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"Of all the forms of inequalities, injustice in healthcare is the most shocking and inhumane," said Martin Luther King, Jr. Echoing his sentiments, here’s a medical professional suggesting some improvements in the healthcare of the elderly in India, in order to enhance their lives. A fruitful partnership with the Govt, professionals and NGOs can bring a radical change, says Dr Shanta Haridasan.
Our country is only just waking up to the problems of senior citizens. So far, India was always termed a ‘young nation’ with the majority of our population below 15 years of age. But the demographic pattern is fast changing. India currently has around 70 million citizens above 60+. Life expectancy is expected to rise from the present 64.7 to 75.6 by 2050. Population ageing is expected to be among the most prominent global demographic trends in the 21st century. It is related to the decline in fertility and increase in life expectancy. Add to this the vanishing joint families and we have an enormous burden on our hands which, if not addressed quickly and effectively, will have tremendous socio-economic implications. To begin with, it is necessary to compile a proper registry of senior citizens in every locality, with regular updating of additions and deletions. The Longitudinal Ageing Study in India (LASI) launched recently, will give the correct picture of the greying population of our country.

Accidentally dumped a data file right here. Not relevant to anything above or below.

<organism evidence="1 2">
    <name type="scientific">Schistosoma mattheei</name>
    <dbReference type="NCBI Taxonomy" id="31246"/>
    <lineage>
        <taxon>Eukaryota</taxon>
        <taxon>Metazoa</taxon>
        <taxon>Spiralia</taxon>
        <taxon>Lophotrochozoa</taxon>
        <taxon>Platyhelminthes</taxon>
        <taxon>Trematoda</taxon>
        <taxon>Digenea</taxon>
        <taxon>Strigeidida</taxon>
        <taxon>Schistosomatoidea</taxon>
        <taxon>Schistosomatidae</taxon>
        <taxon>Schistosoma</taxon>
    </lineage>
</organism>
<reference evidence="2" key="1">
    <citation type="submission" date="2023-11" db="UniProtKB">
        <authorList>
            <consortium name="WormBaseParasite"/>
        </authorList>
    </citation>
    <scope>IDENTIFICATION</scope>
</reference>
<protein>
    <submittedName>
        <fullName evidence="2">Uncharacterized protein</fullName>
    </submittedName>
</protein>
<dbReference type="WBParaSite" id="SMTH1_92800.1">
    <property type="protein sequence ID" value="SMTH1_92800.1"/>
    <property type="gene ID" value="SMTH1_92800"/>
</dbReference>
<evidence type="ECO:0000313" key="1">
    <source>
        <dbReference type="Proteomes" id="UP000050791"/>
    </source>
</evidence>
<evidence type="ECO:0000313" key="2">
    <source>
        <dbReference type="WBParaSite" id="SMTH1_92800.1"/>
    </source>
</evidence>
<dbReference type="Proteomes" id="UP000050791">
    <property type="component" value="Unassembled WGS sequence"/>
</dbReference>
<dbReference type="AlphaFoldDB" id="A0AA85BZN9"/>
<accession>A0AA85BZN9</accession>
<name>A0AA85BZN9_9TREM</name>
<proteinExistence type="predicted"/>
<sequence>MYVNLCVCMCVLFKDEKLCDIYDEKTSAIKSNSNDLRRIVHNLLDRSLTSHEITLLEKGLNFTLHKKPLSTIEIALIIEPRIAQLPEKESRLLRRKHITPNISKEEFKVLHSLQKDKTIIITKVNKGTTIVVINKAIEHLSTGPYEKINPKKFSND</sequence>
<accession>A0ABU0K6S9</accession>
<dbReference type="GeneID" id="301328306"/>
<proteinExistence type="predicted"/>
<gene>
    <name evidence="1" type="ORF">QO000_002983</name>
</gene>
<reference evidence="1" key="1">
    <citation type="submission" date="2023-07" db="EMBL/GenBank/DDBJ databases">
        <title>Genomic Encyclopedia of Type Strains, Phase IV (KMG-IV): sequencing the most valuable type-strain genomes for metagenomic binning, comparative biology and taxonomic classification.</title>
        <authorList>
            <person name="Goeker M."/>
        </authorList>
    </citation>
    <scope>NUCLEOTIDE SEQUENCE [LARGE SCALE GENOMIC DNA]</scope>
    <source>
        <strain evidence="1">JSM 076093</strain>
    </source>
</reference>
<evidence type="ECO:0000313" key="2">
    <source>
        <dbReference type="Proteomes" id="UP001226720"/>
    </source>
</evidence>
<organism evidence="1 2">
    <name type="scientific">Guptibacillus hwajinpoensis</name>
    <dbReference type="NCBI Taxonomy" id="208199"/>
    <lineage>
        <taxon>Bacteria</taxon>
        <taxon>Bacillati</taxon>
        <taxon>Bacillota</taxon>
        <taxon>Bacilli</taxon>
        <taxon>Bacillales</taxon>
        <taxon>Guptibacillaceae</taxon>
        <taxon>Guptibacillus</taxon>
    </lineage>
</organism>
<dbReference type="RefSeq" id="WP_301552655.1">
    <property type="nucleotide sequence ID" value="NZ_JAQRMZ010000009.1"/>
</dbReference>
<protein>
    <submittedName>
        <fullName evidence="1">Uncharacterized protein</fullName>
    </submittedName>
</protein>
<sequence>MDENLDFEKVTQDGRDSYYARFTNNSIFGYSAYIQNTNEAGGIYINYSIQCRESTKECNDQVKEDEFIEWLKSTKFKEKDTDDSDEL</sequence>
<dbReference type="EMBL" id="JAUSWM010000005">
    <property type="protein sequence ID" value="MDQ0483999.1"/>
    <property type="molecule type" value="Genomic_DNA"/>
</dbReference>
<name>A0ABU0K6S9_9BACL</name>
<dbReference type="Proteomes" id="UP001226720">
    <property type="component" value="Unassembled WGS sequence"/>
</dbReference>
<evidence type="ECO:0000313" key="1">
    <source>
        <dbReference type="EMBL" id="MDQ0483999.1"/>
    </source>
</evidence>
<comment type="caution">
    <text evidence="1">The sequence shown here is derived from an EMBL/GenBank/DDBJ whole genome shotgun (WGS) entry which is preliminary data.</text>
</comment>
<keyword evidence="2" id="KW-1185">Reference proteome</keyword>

Prevention Is Better Than Cure
Dealing specifically with health related issues of the elderly; it goes without saying that, prevention is always better than cure. Also, when speaking of health, we have to take a comprehensive view of all aspects which include physical, mental and spiritual health, not just illnesses and their solutions. Therefore, we have to begin by promoting positive health. It is important to generate the awareness of healthy lifestyles which include good nutrition, exercise, early detection of illnesses etc. Special sections in parks for walks and yoga, and reading rooms in every locality will encourage the older persons to come out, exercise and also interact socially. These measures, if implemented well with the help of Govt and/or NGOs, will eventually prove cost effective if one takes into account the savings in terms of curative treatment. Clubs and gyms could be encouraged to provide concessional membership to Senior Citizens. Mid-day meals could be sponsored for those not able to afford nutritious food.
Periodic Medical Checkup
Further, to establish the health status and create awareness, free or subsidised annual health checkup, just like the executive health checkups, should be made mandatory. Such clinics could run say, once a month in hospitals or other convenient locations, and will help in early detection of common diseases like hypertension, diabetes, cancer, osteoporosis, tuberculosis, dementias and even nutritional deficiencies. These clinics need to be equipped with facilities for basic investigations such as blood tests, and tests for lung function, mental and language function etc. This will result in huge savings in curative healthcare costs.
These clinics could be sponsored by the Govt, NGOs or even private organisations including the pharmaceutical industry. Or, it could be made part of some health insurance schemes. There are also existing contributory schemes like the Central Government Health Scheme, presently catering to only central govt employees and pensioners .These could be extended to cover all pensioners and senior citizens and will help cover the cost of outpatient treatment, since mediclaim policies only cover hospitalisation expenses.